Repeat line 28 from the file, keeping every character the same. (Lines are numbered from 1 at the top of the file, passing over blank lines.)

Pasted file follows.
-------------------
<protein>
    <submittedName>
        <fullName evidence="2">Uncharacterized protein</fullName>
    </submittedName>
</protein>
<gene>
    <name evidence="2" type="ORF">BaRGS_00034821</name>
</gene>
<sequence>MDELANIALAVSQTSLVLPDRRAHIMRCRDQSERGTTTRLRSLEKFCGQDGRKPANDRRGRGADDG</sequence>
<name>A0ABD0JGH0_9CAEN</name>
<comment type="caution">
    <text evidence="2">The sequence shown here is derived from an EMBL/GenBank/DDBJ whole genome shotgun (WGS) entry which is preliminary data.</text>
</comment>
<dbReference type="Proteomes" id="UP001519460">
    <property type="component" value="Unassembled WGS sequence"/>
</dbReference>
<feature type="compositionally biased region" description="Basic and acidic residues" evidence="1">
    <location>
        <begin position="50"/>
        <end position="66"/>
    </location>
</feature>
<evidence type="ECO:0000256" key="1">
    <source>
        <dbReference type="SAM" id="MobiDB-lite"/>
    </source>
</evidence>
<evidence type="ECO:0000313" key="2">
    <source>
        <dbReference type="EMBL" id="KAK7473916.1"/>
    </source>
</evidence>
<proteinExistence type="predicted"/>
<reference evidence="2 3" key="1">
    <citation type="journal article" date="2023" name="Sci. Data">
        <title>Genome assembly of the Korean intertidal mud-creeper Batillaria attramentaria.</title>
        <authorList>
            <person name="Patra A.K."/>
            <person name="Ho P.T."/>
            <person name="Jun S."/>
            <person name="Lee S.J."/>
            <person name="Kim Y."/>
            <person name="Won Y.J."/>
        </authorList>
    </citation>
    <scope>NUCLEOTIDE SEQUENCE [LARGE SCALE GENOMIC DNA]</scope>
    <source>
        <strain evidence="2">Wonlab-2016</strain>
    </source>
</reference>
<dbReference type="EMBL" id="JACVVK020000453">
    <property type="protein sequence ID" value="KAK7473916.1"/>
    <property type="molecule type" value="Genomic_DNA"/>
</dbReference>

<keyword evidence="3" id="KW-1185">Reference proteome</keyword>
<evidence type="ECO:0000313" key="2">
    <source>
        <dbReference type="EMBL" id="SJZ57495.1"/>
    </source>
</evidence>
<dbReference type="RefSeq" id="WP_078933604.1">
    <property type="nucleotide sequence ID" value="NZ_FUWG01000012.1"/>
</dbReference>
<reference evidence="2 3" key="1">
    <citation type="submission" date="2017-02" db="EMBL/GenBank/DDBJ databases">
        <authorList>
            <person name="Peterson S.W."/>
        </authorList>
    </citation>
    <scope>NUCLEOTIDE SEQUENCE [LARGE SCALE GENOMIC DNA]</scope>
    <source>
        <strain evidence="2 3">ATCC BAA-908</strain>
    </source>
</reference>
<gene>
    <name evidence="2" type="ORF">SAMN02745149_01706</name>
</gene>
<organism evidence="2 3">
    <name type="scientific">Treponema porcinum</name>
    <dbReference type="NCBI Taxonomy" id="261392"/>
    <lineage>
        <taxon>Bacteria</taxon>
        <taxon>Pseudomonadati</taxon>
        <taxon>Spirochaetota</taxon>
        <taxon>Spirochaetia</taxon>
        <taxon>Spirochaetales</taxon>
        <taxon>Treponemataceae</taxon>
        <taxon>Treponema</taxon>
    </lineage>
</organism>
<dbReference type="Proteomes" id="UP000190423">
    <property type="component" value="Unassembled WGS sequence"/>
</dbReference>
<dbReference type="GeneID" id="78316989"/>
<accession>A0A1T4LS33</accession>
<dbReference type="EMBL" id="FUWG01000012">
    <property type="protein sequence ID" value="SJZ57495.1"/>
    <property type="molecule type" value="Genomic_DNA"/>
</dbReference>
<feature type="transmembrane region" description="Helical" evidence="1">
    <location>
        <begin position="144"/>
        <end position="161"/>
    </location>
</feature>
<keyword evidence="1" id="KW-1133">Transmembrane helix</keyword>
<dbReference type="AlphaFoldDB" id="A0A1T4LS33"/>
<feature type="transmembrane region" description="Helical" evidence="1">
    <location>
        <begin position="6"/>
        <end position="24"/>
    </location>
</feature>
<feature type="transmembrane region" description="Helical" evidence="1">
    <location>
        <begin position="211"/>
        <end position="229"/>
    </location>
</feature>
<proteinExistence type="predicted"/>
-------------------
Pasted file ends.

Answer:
<evidence type="ECO:0000313" key="2">